The world of marketing has evolved, and today the companies that supply marketing communications and brand strategy are very different. There was a time when ad agencies were also the chief brand builders for their clients. It was called the 20th century. But that era is over and even big and brilliant agencies are no longer qualified to work on brand strategy.
Ad agencies should do what it says on their tin – be agents for the creation of advertising – and accept that the strategy work that feeds their creativity will be devised elsewhere and without their involvement.
As brand has become more central to the success of most major clients, it has moved further away from the core competencies of advertising agencies.
Niall FitzGerald identified this separation while he was chief executive officer at Unilever. Sixteen years ago, he gave the keynote speech to the European Association of Advertising Agencies and noted the ‘alarming discrepancy developing between what our brands are going to need and what contemporary agencies are good at’. His prediction has proved to be accurate.
Today, brand strategy requires a fundamental knowledge of business operations, finances, employees and internal culture – subjects most ad agencies, which often struggle even to understand how their clients make money, are ignorant of.
There are whole subsets of brand strategy that most agencies are completely unaware of. Consider brand architecture, for example. It is probably the single-most important brand issue for most major branded companies, yet most ad agencies would have trouble even identifying what the concept means, let alone advising their client on a major brand consolidation or co-branding strategy.
This is not to deride or diminish advertising agencies. There is plenty of money to be made and work to be done in the area of marketing communications. Indeed, with the gradual disintegration of terrestrial TV advertising and the fragmentation of the market, there has arguably never been a more challenging or interesting time to work in advertising.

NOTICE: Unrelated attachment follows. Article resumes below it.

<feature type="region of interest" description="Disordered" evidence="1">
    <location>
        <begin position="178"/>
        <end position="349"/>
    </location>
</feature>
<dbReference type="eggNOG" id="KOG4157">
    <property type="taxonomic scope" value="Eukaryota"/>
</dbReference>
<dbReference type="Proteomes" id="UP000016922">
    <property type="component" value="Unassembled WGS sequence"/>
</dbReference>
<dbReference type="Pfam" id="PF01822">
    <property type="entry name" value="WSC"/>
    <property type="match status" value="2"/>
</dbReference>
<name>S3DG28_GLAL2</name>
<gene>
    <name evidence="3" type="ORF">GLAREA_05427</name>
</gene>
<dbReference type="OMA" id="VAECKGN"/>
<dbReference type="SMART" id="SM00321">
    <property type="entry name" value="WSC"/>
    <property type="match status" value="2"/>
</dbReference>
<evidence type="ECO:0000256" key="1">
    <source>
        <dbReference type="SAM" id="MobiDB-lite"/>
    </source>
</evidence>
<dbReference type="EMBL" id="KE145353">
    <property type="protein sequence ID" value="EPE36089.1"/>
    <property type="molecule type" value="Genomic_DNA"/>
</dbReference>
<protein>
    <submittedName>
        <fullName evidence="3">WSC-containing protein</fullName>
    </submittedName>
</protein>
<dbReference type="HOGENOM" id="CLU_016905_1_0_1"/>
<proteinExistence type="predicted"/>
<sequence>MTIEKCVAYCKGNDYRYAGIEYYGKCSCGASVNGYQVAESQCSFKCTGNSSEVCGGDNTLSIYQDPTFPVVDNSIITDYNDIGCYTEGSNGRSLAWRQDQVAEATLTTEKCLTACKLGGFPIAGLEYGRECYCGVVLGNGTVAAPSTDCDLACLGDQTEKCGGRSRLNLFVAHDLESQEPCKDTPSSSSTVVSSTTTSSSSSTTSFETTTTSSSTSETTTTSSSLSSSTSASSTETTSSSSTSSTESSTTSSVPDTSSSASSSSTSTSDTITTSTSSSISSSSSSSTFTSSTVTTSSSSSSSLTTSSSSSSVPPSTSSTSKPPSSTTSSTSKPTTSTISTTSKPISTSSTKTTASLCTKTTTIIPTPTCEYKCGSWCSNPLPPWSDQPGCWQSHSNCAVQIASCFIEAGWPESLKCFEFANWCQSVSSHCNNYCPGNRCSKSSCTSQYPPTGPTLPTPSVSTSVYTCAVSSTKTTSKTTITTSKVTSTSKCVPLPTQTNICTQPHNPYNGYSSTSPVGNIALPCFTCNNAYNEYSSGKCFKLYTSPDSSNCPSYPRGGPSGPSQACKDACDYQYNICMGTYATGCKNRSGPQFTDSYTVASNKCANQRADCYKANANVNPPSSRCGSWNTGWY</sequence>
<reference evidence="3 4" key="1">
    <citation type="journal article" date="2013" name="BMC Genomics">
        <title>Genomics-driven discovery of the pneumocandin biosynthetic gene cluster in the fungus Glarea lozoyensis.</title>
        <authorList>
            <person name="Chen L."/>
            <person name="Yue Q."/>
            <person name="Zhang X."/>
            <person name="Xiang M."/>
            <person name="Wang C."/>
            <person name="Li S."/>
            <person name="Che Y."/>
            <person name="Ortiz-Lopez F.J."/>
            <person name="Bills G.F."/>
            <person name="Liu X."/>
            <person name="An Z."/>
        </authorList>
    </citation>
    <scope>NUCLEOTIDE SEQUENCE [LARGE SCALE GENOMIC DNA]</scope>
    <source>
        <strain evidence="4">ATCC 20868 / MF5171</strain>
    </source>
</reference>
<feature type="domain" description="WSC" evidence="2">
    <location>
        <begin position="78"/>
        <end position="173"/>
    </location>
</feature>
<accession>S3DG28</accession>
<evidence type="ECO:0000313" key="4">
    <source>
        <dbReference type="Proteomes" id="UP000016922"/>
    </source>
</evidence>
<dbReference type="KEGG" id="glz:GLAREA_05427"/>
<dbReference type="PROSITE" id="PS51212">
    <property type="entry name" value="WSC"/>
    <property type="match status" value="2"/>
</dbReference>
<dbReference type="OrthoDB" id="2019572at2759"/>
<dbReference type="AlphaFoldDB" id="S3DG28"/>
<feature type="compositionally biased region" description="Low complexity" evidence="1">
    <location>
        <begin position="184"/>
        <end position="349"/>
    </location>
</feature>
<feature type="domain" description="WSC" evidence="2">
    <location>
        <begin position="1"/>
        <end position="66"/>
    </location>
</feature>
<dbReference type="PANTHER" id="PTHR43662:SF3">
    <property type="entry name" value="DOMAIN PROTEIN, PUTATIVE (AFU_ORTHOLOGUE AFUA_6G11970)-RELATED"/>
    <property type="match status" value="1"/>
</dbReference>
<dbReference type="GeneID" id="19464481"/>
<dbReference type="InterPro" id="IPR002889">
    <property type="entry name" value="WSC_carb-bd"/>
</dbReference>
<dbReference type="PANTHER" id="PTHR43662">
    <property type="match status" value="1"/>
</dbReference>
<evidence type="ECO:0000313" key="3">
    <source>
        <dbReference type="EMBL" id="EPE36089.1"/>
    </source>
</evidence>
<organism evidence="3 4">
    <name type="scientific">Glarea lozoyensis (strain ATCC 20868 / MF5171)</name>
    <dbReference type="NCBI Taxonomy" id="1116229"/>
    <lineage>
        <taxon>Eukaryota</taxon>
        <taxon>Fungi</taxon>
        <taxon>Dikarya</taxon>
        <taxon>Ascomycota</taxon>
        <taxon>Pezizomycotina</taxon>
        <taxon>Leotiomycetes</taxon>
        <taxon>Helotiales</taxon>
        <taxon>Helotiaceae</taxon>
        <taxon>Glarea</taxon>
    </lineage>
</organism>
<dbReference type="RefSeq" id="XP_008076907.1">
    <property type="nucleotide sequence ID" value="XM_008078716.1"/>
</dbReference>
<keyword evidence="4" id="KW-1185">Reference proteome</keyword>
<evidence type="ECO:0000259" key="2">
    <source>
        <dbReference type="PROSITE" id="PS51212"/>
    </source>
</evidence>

But it is time for agencies to recognize that brand consultancies offer inherently superior systems, people and solutions when it comes to branding. Just as I would never recommend that a client work with a brand consultant to create a communications campaign, I would be equally aghast if they asked an ad agency to work on their brand strategy.
In the long and twisting journey to building a brand, the external communications stage usually occurs late in the day, if at all. Consequently, the initial research, positioning and engagement work will always occur long before an ad agency has any reason to become involved.
30 SECONDS ON… AD AGENCIES AS BRAND CONSULTANTS
– Pat Stafford, former marketing director of BUPA, once said: ‘I have never found a lack of willingness by agencies to get involved, perhaps just a lack of skill.’
– A survey by Farmer & Co in 2001 showed that clients rated their agencies highly for their traditional skills. However, while 75% wanted their agency to give them more strategic business advice, 46% were not satisfied with the strategic services provided.
– Cheryl Giovannoni, managing director of Landor London, has said: ‘With ad agencies it is about short-lived campaigns, but brand consultancies’ work is more enduring because it has to transcend a series of campaigns.’
– Jim Thornton, executive creative director of Leo Burnett, said: ‘When the branding consultancy works in isolation from the ad agency, it is insulting. I don’t understand why clients do it.’
Sponsored by: The Brand Positioning Workshop
FREE Publications And Resources For Marketers